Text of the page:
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NCI Launches Molecular Medicine Clinical Trials; Response Genetics Nabs Profiling Contract

NEW YORK (GenomeWeb) – The National Cancer Institute said today it has launched new clinical trials that will use tumor sequencing and genetic markers to help determine whether therapies targeting genetic alterations can prevent lung cancer recurrence.

Separately, Response Genetics said it has been awarded a "multi-million dollar" subcontract from Leidos Biomedical Research, a contractor for the NCI-sponsored Frederick National Laboratory for Cancer Research, to handle molecular profiling for the trials. Further details about the subcontract's terms were not immediately available.

The Adjuvant Lung Cancer Enrichment Marker Identification and Sequencing Trials, or ALCHEMIST, will examine between 6,000 and 8,000 lung cancer patients over a five- or six-year period to identify which participants have EGFR gene mutations and ALK gene rearrangements. The patients will then be stratified into two separate randomized trials that will evaluate the use of erlotinib and criotinib — therapies that target these alterations — after tumors have been removed by resection.

Both of these drugs are already approved by the US Food and Drug Administration for treating patients with advanced forms of lung cancer whose tumors harbor these alterations. What the ALCHEMIST study now aims to find out is whether they can help prevent the cancer from returning, and prolong patient lives.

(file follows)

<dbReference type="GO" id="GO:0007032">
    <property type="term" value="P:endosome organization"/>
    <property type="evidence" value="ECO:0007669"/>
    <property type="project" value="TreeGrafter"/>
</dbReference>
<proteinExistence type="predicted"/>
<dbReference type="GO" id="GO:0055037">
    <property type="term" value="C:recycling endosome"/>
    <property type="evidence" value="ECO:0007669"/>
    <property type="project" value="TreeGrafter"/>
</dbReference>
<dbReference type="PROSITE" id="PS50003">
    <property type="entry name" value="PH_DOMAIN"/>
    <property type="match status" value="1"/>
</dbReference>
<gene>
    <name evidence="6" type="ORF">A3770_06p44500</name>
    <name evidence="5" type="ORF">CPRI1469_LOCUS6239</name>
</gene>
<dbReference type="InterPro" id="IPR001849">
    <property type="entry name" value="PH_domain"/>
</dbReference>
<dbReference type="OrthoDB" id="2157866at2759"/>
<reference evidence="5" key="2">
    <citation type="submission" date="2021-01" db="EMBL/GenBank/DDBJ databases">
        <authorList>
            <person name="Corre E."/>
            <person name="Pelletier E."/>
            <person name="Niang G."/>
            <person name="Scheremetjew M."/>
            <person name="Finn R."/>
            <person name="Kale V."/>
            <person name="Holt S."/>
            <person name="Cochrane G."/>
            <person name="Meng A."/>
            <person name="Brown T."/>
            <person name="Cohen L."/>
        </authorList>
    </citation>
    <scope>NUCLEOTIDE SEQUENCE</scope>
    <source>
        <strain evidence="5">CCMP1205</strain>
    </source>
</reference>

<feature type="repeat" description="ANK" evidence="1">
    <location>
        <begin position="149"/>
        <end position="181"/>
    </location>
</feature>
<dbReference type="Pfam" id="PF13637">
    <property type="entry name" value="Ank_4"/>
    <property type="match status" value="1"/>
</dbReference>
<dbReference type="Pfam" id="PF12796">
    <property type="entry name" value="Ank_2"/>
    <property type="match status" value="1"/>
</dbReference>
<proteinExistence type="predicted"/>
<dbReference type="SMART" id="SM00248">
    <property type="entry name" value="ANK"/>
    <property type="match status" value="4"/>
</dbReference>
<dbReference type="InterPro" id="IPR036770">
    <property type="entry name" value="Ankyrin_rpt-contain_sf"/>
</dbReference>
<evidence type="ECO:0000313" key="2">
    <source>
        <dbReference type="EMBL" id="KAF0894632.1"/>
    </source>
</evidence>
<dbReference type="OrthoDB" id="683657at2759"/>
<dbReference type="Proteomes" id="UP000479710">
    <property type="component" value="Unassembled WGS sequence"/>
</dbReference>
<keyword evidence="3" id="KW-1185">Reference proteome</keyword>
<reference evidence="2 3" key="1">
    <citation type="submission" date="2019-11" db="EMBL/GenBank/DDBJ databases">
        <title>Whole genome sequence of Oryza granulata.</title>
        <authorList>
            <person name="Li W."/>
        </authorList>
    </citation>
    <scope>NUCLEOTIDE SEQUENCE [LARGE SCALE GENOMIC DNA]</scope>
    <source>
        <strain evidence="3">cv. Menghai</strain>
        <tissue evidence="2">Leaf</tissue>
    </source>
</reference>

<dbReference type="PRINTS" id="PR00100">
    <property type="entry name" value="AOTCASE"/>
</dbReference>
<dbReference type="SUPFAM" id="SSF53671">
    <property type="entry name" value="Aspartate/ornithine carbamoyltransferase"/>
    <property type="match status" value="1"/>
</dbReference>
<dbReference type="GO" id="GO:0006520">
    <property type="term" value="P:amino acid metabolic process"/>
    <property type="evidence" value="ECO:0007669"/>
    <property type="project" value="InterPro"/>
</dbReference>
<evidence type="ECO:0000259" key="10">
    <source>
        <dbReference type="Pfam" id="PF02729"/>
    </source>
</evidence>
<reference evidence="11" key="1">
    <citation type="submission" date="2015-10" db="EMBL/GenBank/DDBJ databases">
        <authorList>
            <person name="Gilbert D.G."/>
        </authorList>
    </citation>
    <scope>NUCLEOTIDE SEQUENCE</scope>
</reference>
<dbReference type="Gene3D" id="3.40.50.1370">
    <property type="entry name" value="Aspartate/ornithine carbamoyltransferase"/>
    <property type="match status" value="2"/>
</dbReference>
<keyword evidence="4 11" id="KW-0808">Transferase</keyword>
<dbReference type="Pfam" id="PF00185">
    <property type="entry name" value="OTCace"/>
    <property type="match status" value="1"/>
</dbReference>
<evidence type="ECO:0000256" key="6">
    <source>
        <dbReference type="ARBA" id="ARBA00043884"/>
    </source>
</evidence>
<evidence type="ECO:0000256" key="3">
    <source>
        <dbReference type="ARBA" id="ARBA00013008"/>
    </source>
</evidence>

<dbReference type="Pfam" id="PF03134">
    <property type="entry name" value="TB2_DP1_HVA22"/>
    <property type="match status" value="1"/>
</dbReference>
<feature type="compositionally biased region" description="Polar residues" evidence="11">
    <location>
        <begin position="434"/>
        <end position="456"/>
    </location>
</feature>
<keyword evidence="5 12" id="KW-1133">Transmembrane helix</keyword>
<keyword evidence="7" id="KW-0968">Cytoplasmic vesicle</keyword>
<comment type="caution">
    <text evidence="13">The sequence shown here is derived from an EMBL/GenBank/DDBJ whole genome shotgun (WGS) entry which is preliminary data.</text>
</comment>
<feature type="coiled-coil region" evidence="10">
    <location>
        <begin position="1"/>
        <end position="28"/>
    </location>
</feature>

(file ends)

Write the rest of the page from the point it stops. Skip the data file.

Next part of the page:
This project also will try to define the biologic and molecular progression of early-stage lung cancer, evaluate therapies in the adjuvant setting, and provide a public resource that connects patients' genomic characterization with detailed clinical and epidemiological data and long-term outcomes.

The screening trial will be led by investigators at Dana-Farber Cancer Institute. The EGFR treatment component of the trial will be headed by researchers at Washington University, St. Louis, and the ALK trial will be led by scientists at the University of Texas Southwestern Medical Center at Dallas. The project is supported by NCI, along with coordination from the Alliance for Clinical Trials in Oncology and the ECOG-ACRIN Cancer Research Group.

"We believe that the findings from ALCHEMIST will not only help answer an important question about the addition of targeted therapies in earlier stage disease but will also help us in understanding the prevalence and natural history of these genomic changes in earlier stage lung cancer. We also hope to gain a better understanding regarding the genetic changes in the tumor at the time of recurrence," Shakun Malik, head of Thoracic Cancer Therapeutics in NCI's Clinical Investigations Branch, said in a statement. "The findings will help to define clinical, biologic, and molecular behaviors of this type of lung cancer."

The ALCHEMIST trial is the second precision medicine trial to launch as part of the new National Clinical Trials Network; the first was the Lung-MAP project targeting squamous cell lung cancer, which launched earlier this year.

Regarding Response Genetics' involvement in the trials, Geoffrey Oxnard, a physician at Dana-Farber and co-principal investigator for ALCHEMIST, noted that "as an organization with a focus on lung cancer genomics and an interest in facilitating clinical research, Response Genetics is a good choice to perform the central genotyping for ALCHEMIST. The Response Genetics team has been an asset on another lung cancer trial I lead which studies inherited EGFR mutation, and I am confident they will add value to this important program."

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